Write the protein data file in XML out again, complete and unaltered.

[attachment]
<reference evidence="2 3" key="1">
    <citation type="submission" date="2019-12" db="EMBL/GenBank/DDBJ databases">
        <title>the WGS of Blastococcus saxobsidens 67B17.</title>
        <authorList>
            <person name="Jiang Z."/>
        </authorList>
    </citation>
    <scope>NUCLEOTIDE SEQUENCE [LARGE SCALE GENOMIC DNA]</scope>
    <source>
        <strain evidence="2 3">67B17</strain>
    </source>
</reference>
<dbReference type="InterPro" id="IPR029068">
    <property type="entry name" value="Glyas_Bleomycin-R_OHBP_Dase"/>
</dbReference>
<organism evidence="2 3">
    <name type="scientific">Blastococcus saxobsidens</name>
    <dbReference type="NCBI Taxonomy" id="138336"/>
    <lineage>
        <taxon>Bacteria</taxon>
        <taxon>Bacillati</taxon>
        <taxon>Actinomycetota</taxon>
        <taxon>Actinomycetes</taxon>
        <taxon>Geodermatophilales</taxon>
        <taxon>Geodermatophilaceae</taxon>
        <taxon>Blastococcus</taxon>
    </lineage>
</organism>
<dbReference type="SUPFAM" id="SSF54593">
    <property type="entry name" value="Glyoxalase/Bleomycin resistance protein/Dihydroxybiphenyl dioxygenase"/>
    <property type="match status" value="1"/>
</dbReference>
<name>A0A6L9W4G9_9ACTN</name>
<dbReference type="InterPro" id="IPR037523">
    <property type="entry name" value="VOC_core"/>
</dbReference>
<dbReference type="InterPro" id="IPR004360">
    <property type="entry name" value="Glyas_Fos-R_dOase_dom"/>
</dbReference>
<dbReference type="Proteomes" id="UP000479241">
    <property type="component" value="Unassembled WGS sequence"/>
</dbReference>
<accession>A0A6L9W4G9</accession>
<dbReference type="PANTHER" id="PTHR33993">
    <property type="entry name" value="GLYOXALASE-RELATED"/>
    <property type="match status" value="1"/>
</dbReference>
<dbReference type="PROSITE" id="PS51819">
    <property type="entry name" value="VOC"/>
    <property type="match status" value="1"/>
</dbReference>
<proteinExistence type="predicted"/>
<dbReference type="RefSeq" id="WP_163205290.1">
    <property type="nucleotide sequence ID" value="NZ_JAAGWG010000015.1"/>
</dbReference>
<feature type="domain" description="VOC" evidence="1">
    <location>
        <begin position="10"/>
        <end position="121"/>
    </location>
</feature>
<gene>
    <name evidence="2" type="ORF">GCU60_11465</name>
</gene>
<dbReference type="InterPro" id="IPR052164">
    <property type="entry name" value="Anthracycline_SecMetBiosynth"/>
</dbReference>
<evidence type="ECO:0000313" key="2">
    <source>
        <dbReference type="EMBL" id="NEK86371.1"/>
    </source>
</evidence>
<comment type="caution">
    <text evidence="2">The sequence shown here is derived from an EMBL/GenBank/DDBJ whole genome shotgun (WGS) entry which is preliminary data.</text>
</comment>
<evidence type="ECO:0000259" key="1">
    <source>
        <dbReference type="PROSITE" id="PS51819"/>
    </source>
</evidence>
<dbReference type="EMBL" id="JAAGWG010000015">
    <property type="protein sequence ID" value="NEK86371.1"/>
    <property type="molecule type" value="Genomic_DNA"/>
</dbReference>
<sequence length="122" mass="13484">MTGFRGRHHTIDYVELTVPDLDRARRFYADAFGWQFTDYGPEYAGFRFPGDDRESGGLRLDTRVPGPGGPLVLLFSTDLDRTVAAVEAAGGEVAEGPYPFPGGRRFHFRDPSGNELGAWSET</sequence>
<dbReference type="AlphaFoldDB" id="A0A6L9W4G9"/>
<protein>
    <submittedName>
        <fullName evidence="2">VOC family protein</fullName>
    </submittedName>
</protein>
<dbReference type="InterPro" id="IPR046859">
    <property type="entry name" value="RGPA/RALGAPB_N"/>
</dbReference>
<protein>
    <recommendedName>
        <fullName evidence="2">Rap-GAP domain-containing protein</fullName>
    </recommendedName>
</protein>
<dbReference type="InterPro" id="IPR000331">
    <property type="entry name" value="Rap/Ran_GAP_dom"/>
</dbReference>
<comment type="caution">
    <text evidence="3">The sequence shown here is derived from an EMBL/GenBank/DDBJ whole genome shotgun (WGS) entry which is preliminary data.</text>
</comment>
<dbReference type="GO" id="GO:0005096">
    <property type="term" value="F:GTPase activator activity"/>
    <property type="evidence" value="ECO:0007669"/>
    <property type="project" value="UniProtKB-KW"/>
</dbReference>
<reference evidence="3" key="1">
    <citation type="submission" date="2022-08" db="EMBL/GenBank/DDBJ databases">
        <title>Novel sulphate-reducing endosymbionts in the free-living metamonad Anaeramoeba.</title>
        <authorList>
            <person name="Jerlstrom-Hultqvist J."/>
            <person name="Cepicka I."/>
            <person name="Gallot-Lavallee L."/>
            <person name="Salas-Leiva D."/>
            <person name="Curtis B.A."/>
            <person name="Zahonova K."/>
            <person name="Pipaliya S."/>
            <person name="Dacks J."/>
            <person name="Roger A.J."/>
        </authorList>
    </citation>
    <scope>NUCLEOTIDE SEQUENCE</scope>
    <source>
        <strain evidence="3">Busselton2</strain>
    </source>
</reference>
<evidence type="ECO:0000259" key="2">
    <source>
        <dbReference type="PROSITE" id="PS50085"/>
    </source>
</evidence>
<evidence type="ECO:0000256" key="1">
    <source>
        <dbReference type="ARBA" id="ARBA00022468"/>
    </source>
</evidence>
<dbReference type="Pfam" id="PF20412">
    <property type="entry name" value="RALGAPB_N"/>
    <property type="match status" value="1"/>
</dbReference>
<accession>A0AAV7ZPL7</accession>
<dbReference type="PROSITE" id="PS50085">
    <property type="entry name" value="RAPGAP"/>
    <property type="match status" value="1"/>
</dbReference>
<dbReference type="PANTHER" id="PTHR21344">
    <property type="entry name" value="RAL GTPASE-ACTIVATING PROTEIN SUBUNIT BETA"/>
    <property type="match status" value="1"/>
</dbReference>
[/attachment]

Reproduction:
<reference evidence="2 3" key="1">
    <citation type="submission" date="2019-12" db="EMBL/GenBank/DDBJ databases">
        <title>the WGS of Blastococcus saxobsidens 67B17.</title>
        <authorList>
            <person name="Jiang Z."/>
        </authorList>
    </citation>
    <scope>NUCLEOTIDE SEQUENCE [LARGE SCALE GENOMIC DNA]</scope>
    <source>
        <strain evidence="2 3">67B17</strain>
    </source>
</reference>
<dbReference type="InterPro" id="IPR029068">
    <property type="entry name" value="Glyas_Bleomycin-R_OHBP_Dase"/>
</dbReference>
<organism evidence="2 3">
    <name type="scientific">Blastococcus saxobsidens</name>
    <dbReference type="NCBI Taxonomy" id="138336"/>
    <lineage>
        <taxon>Bacteria</taxon>
        <taxon>Bacillati</taxon>
        <taxon>Actinomycetota</taxon>
        <taxon>Actinomycetes</taxon>
        <taxon>Geodermatophilales</taxon>
        <taxon>Geodermatophilaceae</taxon>
        <taxon>Blastococcus</taxon>
    </lineage>
</organism>
<dbReference type="SUPFAM" id="SSF54593">
    <property type="entry name" value="Glyoxalase/Bleomycin resistance protein/Dihydroxybiphenyl dioxygenase"/>
    <property type="match status" value="1"/>
</dbReference>
<name>A0A6L9W4G9_9ACTN</name>
<dbReference type="InterPro" id="IPR037523">
    <property type="entry name" value="VOC_core"/>
</dbReference>
<dbReference type="InterPro" id="IPR004360">
    <property type="entry name" value="Glyas_Fos-R_dOase_dom"/>
</dbReference>
<dbReference type="Proteomes" id="UP000479241">
    <property type="component" value="Unassembled WGS sequence"/>
</dbReference>
<accession>A0A6L9W4G9</accession>
<dbReference type="PANTHER" id="PTHR33993">
    <property type="entry name" value="GLYOXALASE-RELATED"/>
    <property type="match status" value="1"/>
</dbReference>
<dbReference type="PROSITE" id="PS51819">
    <property type="entry name" value="VOC"/>
    <property type="match status" value="1"/>
</dbReference>
<proteinExistence type="predicted"/>
<dbReference type="RefSeq" id="WP_163205290.1">
    <property type="nucleotide sequence ID" value="NZ_JAAGWG010000015.1"/>
</dbReference>
<feature type="domain" description="VOC" evidence="1">
    <location>
        <begin position="10"/>
        <end position="121"/>
    </location>
</feature>
<gene>
    <name evidence="2" type="ORF">GCU60_11465</name>
</gene>
<dbReference type="InterPro" id="IPR052164">
    <property type="entry name" value="Anthracycline_SecMetBiosynth"/>
</dbReference>
<evidence type="ECO:0000313" key="2">
    <source>
        <dbReference type="EMBL" id="NEK86371.1"/>
    </source>
</evidence>
<comment type="caution">
    <text evidence="2">The sequence shown here is derived from an EMBL/GenBank/DDBJ whole genome shotgun (WGS) entry which is preliminary data.</text>
</comment>
<evidence type="ECO:0000259" key="1">
    <source>
        <dbReference type="PROSITE" id="PS51819"/>
    </source>
</evidence>
<dbReference type="EMBL" id="JAAGWG010000015">
    <property type="protein sequence ID" value="NEK86371.1"/>
    <property type="molecule type" value="Genomic_DNA"/>
</dbReference>
<sequence length="122" mass="13484">MTGFRGRHHTIDYVELTVPDLDRARRFYADAFGWQFTDYGPEYAGFRFPGDDRESGGLRLDTRVPGPGGPLVLLFSTDLDRTVAAVEAAGGEVAEGPYPFPGGRRFHFRDPSGNELGAWSET</sequence>
<dbReference type="AlphaFoldDB" id="A0A6L9W4G9"/>
<protein>
    <submittedName>
        <fullName evidence="2">VOC family protein</fullName>
    </submittedName>
</protein>
<dbReference type="InterPro" id="IPR046859">
    <property type="entry name" value="RGPA/RALGAPB_N"/>
</dbReference>
<protein>
    <recommendedName>
        <fullName evidence="2">Rap-GAP domain-containing protein</fullName>
    </recommendedName>
</protein>
<dbReference type="InterPro" id="IPR000331">
    <property type="entry name" value="Rap/Ran_GAP_dom"/>
</dbReference>
<comment type="caution">
    <text evidence="3">The sequence shown here is derived from an EMBL/GenBank/DDBJ whole genome shotgun (WGS) entry which is preliminary data.</text>
</comment>
<dbReference type="GO" id="GO:0005096">
    <property type="term" value="F:GTPase activator activity"/>
    <property type="evidence" value="ECO:0007669"/>
    <property type="project" value="UniProtKB-KW"/>
</dbReference>
<reference evidence="3" key="1">
    <citation type="submission" date="2022-08" db="EMBL/GenBank/DDBJ databases">
        <title>Novel sulphate-reducing endosymbionts in the free-living metamonad Anaeramoeba.</title>
        <authorList>
            <person name="Jerlstrom-Hultqvist J."/>
            <person name="Cepicka I."/>
            <person name="Gallot-Lavallee L."/>
            <person name="Salas-Leiva D."/>
            <person name="Curtis B.A."/>
            <person name="Zahonova K."/>
            <person name="Pipaliya S."/>
            <person name="Dacks J."/>
            <person name="Roger A.J."/>
        </authorList>
    </citation>
    <scope>NUCLEOTIDE SEQUENCE</scope>
    <source>
        <strain evidence="3">Busselton2</strain>
    </source>
</reference>
<evidence type="ECO:0000259" key="2">
    <source>
        <dbReference type="PROSITE" id="PS50085"/>
    </source>
</evidence>
<evidence type="ECO:0000256" key="1">
    <source>
        <dbReference type="ARBA" id="ARBA00022468"/>
    </source>
</evidence>
<dbReference type="Pfam" id="PF20412">
    <property type="entry name" value="RALGAPB_N"/>
    <property type="match status" value="1"/>
</dbReference>
<accession>A0AAV7ZPL7</accession>
<dbReference type="PROSITE" id="PS50085">
    <property type="entry name" value="RAPGAP"/>
    <property type="match status" value="1"/>
</dbReference>
<dbReference type="PANTHER" id="PTHR21344">
    <property type="entry name" value="RAL GTPASE-ACTIVATING PROTEIN SUBUNIT BETA"/>
    <property type="match status" value="1"/>
</dbReference>